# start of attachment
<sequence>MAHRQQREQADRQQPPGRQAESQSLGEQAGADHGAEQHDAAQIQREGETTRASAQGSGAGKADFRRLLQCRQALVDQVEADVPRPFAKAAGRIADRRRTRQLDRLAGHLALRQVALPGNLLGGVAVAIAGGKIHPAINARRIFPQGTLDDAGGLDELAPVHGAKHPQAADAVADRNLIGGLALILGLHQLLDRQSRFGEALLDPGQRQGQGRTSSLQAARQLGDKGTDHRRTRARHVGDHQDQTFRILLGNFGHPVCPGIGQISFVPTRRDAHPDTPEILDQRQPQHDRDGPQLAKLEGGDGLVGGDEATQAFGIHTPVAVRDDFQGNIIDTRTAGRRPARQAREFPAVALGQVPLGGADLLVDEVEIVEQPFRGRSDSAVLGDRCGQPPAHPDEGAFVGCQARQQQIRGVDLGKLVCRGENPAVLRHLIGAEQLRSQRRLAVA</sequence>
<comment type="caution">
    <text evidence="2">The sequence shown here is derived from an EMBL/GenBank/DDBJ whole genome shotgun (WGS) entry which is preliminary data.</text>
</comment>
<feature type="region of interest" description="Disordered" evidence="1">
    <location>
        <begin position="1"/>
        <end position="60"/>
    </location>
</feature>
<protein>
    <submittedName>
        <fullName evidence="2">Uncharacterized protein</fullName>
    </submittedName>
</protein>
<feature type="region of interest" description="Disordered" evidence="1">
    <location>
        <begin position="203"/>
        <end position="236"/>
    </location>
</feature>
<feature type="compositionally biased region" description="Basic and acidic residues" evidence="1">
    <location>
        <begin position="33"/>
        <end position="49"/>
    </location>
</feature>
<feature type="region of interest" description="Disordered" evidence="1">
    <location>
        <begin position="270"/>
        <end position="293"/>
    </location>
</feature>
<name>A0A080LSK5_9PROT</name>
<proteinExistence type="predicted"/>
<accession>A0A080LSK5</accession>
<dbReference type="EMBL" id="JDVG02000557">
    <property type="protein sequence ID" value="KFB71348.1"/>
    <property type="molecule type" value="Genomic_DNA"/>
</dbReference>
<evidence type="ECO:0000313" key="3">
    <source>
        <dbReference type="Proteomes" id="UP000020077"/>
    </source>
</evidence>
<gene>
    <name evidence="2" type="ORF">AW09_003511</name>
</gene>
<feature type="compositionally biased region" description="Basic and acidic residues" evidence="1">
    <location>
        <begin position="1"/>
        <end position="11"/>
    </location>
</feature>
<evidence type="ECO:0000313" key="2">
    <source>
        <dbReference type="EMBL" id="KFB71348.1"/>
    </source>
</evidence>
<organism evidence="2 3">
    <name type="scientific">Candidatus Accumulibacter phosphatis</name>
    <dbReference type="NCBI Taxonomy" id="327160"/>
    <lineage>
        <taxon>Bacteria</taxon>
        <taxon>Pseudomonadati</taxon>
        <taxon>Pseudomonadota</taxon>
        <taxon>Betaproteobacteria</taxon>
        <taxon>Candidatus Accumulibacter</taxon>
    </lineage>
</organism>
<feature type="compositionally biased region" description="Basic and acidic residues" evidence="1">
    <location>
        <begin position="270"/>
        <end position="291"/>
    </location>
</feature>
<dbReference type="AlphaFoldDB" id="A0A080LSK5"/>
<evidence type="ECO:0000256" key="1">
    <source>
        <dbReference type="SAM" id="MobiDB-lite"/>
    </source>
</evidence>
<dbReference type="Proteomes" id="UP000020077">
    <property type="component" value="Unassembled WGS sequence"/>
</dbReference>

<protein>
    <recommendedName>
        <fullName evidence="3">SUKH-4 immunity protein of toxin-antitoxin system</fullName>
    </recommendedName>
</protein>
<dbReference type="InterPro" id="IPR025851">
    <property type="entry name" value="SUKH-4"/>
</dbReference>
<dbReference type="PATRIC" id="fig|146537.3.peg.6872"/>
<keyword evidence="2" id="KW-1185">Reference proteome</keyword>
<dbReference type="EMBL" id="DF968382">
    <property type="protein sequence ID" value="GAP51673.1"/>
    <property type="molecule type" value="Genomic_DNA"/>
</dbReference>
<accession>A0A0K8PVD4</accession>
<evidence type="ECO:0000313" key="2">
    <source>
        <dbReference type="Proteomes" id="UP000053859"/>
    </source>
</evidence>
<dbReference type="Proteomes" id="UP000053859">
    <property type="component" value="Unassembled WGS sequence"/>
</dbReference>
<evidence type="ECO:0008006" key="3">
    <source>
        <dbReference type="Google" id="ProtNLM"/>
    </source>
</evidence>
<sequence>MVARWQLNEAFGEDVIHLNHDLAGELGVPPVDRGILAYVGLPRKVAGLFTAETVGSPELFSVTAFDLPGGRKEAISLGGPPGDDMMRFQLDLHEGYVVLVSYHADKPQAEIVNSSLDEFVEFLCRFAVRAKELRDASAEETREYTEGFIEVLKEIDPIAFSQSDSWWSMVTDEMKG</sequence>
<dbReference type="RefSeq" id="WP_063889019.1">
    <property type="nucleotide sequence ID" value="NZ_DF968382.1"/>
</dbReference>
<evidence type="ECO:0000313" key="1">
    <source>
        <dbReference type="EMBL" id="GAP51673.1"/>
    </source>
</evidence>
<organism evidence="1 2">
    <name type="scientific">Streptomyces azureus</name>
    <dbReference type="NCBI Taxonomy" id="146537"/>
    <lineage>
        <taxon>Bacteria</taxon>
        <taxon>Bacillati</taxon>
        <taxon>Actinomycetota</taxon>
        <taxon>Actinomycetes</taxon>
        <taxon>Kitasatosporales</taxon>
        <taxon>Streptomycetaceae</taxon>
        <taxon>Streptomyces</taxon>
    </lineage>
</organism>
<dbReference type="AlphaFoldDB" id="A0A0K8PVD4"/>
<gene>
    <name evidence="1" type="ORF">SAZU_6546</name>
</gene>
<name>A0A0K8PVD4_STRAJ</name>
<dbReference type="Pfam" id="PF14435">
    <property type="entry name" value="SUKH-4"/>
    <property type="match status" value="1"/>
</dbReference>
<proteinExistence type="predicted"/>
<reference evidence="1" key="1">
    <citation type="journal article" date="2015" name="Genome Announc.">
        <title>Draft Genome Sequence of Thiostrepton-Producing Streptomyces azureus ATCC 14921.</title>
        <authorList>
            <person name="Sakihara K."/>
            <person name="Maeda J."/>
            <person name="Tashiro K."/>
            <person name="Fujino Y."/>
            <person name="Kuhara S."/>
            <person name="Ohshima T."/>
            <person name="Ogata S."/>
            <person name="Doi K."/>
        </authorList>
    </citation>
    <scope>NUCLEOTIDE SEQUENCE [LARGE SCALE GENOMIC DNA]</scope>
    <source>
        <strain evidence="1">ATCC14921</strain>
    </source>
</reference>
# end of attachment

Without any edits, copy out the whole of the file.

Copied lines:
<sequence>MAHRQQREQADRQQPPGRQAESQSLGEQAGADHGAEQHDAAQIQREGETTRASAQGSGAGKADFRRLLQCRQALVDQVEADVPRPFAKAAGRIADRRRTRQLDRLAGHLALRQVALPGNLLGGVAVAIAGGKIHPAINARRIFPQGTLDDAGGLDELAPVHGAKHPQAADAVADRNLIGGLALILGLHQLLDRQSRFGEALLDPGQRQGQGRTSSLQAARQLGDKGTDHRRTRARHVGDHQDQTFRILLGNFGHPVCPGIGQISFVPTRRDAHPDTPEILDQRQPQHDRDGPQLAKLEGGDGLVGGDEATQAFGIHTPVAVRDDFQGNIIDTRTAGRRPARQAREFPAVALGQVPLGGADLLVDEVEIVEQPFRGRSDSAVLGDRCGQPPAHPDEGAFVGCQARQQQIRGVDLGKLVCRGENPAVLRHLIGAEQLRSQRRLAVA</sequence>
<comment type="caution">
    <text evidence="2">The sequence shown here is derived from an EMBL/GenBank/DDBJ whole genome shotgun (WGS) entry which is preliminary data.</text>
</comment>
<feature type="region of interest" description="Disordered" evidence="1">
    <location>
        <begin position="1"/>
        <end position="60"/>
    </location>
</feature>
<protein>
    <submittedName>
        <fullName evidence="2">Uncharacterized protein</fullName>
    </submittedName>
</protein>
<feature type="region of interest" description="Disordered" evidence="1">
    <location>
        <begin position="203"/>
        <end position="236"/>
    </location>
</feature>
<feature type="compositionally biased region" description="Basic and acidic residues" evidence="1">
    <location>
        <begin position="33"/>
        <end position="49"/>
    </location>
</feature>
<feature type="region of interest" description="Disordered" evidence="1">
    <location>
        <begin position="270"/>
        <end position="293"/>
    </location>
</feature>
<name>A0A080LSK5_9PROT</name>
<proteinExistence type="predicted"/>
<accession>A0A080LSK5</accession>
<dbReference type="EMBL" id="JDVG02000557">
    <property type="protein sequence ID" value="KFB71348.1"/>
    <property type="molecule type" value="Genomic_DNA"/>
</dbReference>
<evidence type="ECO:0000313" key="3">
    <source>
        <dbReference type="Proteomes" id="UP000020077"/>
    </source>
</evidence>
<gene>
    <name evidence="2" type="ORF">AW09_003511</name>
</gene>
<feature type="compositionally biased region" description="Basic and acidic residues" evidence="1">
    <location>
        <begin position="1"/>
        <end position="11"/>
    </location>
</feature>
<evidence type="ECO:0000313" key="2">
    <source>
        <dbReference type="EMBL" id="KFB71348.1"/>
    </source>
</evidence>
<organism evidence="2 3">
    <name type="scientific">Candidatus Accumulibacter phosphatis</name>
    <dbReference type="NCBI Taxonomy" id="327160"/>
    <lineage>
        <taxon>Bacteria</taxon>
        <taxon>Pseudomonadati</taxon>
        <taxon>Pseudomonadota</taxon>
        <taxon>Betaproteobacteria</taxon>
        <taxon>Candidatus Accumulibacter</taxon>
    </lineage>
</organism>
<feature type="compositionally biased region" description="Basic and acidic residues" evidence="1">
    <location>
        <begin position="270"/>
        <end position="291"/>
    </location>
</feature>
<dbReference type="AlphaFoldDB" id="A0A080LSK5"/>
<evidence type="ECO:0000256" key="1">
    <source>
        <dbReference type="SAM" id="MobiDB-lite"/>
    </source>
</evidence>
<dbReference type="Proteomes" id="UP000020077">
    <property type="component" value="Unassembled WGS sequence"/>
</dbReference>

<protein>
    <recommendedName>
        <fullName evidence="3">SUKH-4 immunity protein of toxin-antitoxin system</fullName>
    </recommendedName>
</protein>
<dbReference type="InterPro" id="IPR025851">
    <property type="entry name" value="SUKH-4"/>
</dbReference>
<dbReference type="PATRIC" id="fig|146537.3.peg.6872"/>
<keyword evidence="2" id="KW-1185">Reference proteome</keyword>
<dbReference type="EMBL" id="DF968382">
    <property type="protein sequence ID" value="GAP51673.1"/>
    <property type="molecule type" value="Genomic_DNA"/>
</dbReference>
<accession>A0A0K8PVD4</accession>
<evidence type="ECO:0000313" key="2">
    <source>
        <dbReference type="Proteomes" id="UP000053859"/>
    </source>
</evidence>
<dbReference type="Proteomes" id="UP000053859">
    <property type="component" value="Unassembled WGS sequence"/>
</dbReference>
<evidence type="ECO:0008006" key="3">
    <source>
        <dbReference type="Google" id="ProtNLM"/>
    </source>
</evidence>
<sequence>MVARWQLNEAFGEDVIHLNHDLAGELGVPPVDRGILAYVGLPRKVAGLFTAETVGSPELFSVTAFDLPGGRKEAISLGGPPGDDMMRFQLDLHEGYVVLVSYHADKPQAEIVNSSLDEFVEFLCRFAVRAKELRDASAEETREYTEGFIEVLKEIDPIAFSQSDSWWSMVTDEMKG</sequence>
<dbReference type="RefSeq" id="WP_063889019.1">
    <property type="nucleotide sequence ID" value="NZ_DF968382.1"/>
</dbReference>
<evidence type="ECO:0000313" key="1">
    <source>
        <dbReference type="EMBL" id="GAP51673.1"/>
    </source>
</evidence>
<organism evidence="1 2">
    <name type="scientific">Streptomyces azureus</name>
    <dbReference type="NCBI Taxonomy" id="146537"/>
    <lineage>
        <taxon>Bacteria</taxon>
        <taxon>Bacillati</taxon>
        <taxon>Actinomycetota</taxon>
        <taxon>Actinomycetes</taxon>
        <taxon>Kitasatosporales</taxon>
        <taxon>Streptomycetaceae</taxon>
        <taxon>Streptomyces</taxon>
    </lineage>
</organism>
<dbReference type="AlphaFoldDB" id="A0A0K8PVD4"/>
<gene>
    <name evidence="1" type="ORF">SAZU_6546</name>
</gene>
<name>A0A0K8PVD4_STRAJ</name>
<dbReference type="Pfam" id="PF14435">
    <property type="entry name" value="SUKH-4"/>
    <property type="match status" value="1"/>
</dbReference>
<proteinExistence type="predicted"/>
<reference evidence="1" key="1">
    <citation type="journal article" date="2015" name="Genome Announc.">
        <title>Draft Genome Sequence of Thiostrepton-Producing Streptomyces azureus ATCC 14921.</title>
        <authorList>
            <person name="Sakihara K."/>
            <person name="Maeda J."/>
            <person name="Tashiro K."/>
            <person name="Fujino Y."/>
            <person name="Kuhara S."/>
            <person name="Ohshima T."/>
            <person name="Ogata S."/>
            <person name="Doi K."/>
        </authorList>
    </citation>
    <scope>NUCLEOTIDE SEQUENCE [LARGE SCALE GENOMIC DNA]</scope>
    <source>
        <strain evidence="1">ATCC14921</strain>
    </source>
</reference>